Last edited by edshaw; 08/01/22 03:32 AM.

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Yes I pointed out that Ed had said:


"Hey everybody, if it helps, the notes of the C Major scale are 7, Pineapple, 24, Bb, Tomato, 12, and Gravy."

I didn't think that was correct.

smile

Kidding!!!!!!! But not 100% kidding..........

cry

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Originally Posted By: David Snyder

"Hey everybody, if it helps, the notes of the C Major scale are 7, Pineapple, 24, Bb, Tomato, 12, and Gravy."

A pineapple, tomato and gravy sandwich? I can C major problems ordering this at your local Subway shop 24 7. Especially when they close at 12 midnight.

But then again, life would Bb without music crazy

Last edited by Bass Thumper; 08/01/22 12:53 PM.

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You all know about colors to pitches, yes? Red yellow white is C D E for example. It has odd applications to music. Some folks with perfect pitch claim to be able to associate pitches with color. A few composers in history have used this color association for the right mood.


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Originally Posted By: Bass Thumper
[quote=David Snyder]

A pineapple, tomato and gravy sandwich? I can C major problems ordering this at your local Subway shop 24 7. Especially when they close at 12 midnight.

But then again, life would Bb without music crazy


Perhaps the wittiest comeback I have ever read on this forum, hands down.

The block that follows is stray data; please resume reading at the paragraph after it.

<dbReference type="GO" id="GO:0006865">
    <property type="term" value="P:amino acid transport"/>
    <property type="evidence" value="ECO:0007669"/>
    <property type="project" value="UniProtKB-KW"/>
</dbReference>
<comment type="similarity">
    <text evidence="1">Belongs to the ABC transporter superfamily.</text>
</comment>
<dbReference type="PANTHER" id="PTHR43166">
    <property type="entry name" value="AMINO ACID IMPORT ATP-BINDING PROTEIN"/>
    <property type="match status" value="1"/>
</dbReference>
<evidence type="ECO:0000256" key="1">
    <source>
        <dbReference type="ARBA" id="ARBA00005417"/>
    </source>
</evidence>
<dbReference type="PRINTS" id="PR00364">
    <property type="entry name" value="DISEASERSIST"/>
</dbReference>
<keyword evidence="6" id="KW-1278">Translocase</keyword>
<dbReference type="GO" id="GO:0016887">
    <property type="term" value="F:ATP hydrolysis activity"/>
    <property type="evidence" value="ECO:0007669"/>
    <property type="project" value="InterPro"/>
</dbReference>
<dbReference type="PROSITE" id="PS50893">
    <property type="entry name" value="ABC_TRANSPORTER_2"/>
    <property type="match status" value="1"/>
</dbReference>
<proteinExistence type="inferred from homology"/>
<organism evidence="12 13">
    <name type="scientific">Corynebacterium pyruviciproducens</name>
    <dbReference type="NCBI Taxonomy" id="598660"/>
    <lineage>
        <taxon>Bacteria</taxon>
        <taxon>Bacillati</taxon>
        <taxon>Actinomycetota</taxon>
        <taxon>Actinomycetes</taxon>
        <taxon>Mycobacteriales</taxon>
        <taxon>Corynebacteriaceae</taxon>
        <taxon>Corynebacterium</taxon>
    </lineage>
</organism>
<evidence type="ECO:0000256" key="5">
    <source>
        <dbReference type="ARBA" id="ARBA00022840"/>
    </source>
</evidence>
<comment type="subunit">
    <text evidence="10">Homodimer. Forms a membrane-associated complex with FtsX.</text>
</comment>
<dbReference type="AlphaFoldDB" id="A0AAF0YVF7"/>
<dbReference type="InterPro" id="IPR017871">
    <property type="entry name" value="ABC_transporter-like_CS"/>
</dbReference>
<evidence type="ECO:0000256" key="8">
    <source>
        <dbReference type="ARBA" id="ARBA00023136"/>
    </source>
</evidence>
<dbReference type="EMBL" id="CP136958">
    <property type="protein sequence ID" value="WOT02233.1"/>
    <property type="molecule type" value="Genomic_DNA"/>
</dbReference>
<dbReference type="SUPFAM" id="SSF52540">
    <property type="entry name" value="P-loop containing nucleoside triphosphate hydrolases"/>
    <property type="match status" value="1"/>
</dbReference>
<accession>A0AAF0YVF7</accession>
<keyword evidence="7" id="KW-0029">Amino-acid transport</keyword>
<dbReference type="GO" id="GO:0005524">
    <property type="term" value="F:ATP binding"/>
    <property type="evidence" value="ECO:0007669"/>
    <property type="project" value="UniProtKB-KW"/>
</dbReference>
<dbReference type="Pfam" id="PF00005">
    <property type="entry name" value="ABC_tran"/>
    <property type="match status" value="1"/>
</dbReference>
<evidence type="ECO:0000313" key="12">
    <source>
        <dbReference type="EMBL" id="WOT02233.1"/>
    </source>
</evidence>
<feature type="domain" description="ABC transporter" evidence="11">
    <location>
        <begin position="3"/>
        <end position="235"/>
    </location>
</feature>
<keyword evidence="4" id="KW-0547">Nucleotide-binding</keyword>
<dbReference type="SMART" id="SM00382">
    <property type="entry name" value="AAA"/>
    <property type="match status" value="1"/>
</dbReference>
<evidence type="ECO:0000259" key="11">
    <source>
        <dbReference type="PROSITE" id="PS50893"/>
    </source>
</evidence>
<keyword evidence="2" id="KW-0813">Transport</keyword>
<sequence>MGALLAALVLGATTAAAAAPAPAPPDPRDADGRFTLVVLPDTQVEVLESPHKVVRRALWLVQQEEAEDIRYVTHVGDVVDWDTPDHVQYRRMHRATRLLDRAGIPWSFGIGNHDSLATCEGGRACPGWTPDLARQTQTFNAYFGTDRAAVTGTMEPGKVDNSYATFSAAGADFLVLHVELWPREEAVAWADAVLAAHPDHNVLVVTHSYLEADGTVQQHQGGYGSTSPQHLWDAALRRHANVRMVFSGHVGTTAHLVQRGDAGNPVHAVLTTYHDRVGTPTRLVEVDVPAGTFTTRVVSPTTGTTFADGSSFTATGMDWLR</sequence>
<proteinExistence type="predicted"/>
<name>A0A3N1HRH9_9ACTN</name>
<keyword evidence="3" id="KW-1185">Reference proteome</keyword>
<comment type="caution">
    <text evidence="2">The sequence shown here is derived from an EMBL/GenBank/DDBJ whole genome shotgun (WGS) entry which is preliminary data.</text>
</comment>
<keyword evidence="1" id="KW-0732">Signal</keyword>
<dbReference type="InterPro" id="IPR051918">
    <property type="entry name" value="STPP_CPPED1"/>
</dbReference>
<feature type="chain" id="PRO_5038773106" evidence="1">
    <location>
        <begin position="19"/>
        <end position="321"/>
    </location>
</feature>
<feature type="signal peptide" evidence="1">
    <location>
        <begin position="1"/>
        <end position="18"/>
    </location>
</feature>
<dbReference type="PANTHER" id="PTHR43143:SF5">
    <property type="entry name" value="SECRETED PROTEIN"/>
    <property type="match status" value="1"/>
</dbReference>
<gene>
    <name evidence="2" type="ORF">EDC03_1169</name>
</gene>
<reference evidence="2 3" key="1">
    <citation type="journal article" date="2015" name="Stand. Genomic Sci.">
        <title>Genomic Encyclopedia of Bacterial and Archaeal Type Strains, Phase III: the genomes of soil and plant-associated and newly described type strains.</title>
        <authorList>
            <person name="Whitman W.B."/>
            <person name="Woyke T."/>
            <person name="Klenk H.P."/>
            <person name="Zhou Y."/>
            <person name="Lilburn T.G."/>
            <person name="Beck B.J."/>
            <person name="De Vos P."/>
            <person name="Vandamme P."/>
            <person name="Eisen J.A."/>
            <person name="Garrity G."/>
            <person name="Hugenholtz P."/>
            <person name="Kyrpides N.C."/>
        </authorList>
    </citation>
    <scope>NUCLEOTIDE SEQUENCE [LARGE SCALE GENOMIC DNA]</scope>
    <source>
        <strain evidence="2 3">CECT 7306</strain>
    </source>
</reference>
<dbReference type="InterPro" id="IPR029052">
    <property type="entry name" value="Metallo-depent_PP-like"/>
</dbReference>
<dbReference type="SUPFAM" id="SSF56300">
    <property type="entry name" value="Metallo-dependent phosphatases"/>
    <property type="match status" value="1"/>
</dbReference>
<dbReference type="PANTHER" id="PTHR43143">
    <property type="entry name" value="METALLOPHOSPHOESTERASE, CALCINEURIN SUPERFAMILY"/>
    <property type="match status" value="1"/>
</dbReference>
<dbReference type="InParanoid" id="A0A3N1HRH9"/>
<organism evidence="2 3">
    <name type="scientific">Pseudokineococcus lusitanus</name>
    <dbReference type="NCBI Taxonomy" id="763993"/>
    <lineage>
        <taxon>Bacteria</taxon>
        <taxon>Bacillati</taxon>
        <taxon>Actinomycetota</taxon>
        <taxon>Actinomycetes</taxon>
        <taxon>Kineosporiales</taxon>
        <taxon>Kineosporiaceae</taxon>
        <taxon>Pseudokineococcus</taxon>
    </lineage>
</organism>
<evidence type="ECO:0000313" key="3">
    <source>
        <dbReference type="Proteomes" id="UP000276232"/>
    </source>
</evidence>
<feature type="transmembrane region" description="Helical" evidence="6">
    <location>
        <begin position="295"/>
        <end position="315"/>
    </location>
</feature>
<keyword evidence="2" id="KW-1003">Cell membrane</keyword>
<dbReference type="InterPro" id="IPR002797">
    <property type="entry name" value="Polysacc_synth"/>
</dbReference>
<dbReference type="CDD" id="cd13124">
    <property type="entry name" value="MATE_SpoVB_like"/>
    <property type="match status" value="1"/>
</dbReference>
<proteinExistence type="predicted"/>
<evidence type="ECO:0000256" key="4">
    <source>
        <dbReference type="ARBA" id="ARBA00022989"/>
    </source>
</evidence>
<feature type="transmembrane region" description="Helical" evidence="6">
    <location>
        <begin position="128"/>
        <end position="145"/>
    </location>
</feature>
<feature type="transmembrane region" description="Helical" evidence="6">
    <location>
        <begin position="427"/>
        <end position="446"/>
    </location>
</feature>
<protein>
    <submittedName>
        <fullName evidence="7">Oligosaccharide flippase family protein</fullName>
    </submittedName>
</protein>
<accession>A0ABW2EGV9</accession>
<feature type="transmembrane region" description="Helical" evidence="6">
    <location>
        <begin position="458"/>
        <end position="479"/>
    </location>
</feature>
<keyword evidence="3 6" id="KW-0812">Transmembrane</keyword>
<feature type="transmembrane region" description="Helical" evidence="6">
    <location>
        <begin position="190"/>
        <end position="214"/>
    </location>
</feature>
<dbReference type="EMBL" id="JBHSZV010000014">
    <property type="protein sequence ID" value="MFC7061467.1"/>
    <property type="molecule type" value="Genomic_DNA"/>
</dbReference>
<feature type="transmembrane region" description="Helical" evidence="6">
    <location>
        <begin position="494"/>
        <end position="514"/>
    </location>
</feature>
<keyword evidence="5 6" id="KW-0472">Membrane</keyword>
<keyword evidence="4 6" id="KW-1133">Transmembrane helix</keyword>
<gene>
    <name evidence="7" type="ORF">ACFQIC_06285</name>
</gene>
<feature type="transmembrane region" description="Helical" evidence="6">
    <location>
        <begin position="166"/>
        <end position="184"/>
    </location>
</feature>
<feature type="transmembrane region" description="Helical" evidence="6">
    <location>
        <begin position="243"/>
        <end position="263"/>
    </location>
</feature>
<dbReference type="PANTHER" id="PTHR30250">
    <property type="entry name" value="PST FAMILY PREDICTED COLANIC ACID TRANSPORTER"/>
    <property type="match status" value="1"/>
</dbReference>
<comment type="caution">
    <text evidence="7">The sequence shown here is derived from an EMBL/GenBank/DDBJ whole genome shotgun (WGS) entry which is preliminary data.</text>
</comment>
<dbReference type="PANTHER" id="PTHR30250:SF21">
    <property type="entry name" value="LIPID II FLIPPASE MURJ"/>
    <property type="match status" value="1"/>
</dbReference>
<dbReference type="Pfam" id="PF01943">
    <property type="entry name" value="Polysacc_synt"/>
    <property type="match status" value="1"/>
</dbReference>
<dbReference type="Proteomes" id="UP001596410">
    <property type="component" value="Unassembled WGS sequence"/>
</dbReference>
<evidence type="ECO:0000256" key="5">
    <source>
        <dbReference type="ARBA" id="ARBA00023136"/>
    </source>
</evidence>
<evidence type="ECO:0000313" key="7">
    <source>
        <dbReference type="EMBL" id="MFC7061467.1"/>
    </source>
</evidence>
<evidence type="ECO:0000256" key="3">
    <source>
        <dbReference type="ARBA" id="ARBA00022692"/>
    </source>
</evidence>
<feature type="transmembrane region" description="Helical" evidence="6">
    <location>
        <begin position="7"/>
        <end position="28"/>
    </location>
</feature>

Congrats, sir. You win.

smirk

BUT, I will not be defeated! I will brandish arms with you again, good fellow and next time I will be victorious!!!!!!!

But you own the field for now.

Well played.


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Now here is an interesting “interactive” Circle of 5ths which may help some folk learn what at first seems like a complex subject. The subject remains complex I guess but this site makes a fair bit of sense.

https://www.randscullard.com/CircleOfFifths/

Just hoping to make things easier

Tony

Last edited by Teunis; 08/02/22 12:52 AM.

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Originally Posted By: Matt Finley
Some folks with perfect pitch claim to be able to associate pitches with color.

I had not heard about this condition, my pitch is approximately plus or minus 1 semitone frown
Could this be why I never detected a problem with A Long and Winding Road ?

Last edited by Bass Thumper; 08/02/22 03:03 AM.

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Originally Posted By: David Snyder
I will brandish arms with you again, good fellow and next time I will be victorious!!!!!!!

Mine dear fellow, 'i regards to the challenge thou propose i might not but take adequate time to reflect and ponder forthrightly thy crave. That we both be gentlemen of the high regard, we might not but take upon such activities not with frivoulous forswear and disregard yet with deep consultations and adhearance to the moral thresholds that such men aspire. Not least of what be the import for the fair maidens amonst us that might not but be shielded from all manner of ungentlemanly discourse. If such challenge be accepted it shall be uncovered that henceforth mine honor hath yet be tarnished.

Most evident it is that thou hast experience 'i such contests. Yet moe than experience be required to win victorious 'i the heat of the broil. Therfore and 'i the spirit of honor and kindness, i shall prevail to offer an gentle 'scape from certain defeat should'st thou be inclined to accept such exuent.

Most sincerely and 'i humble office,
lord bassthumber of the tudor estate


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Originally Posted By: Gordon Scott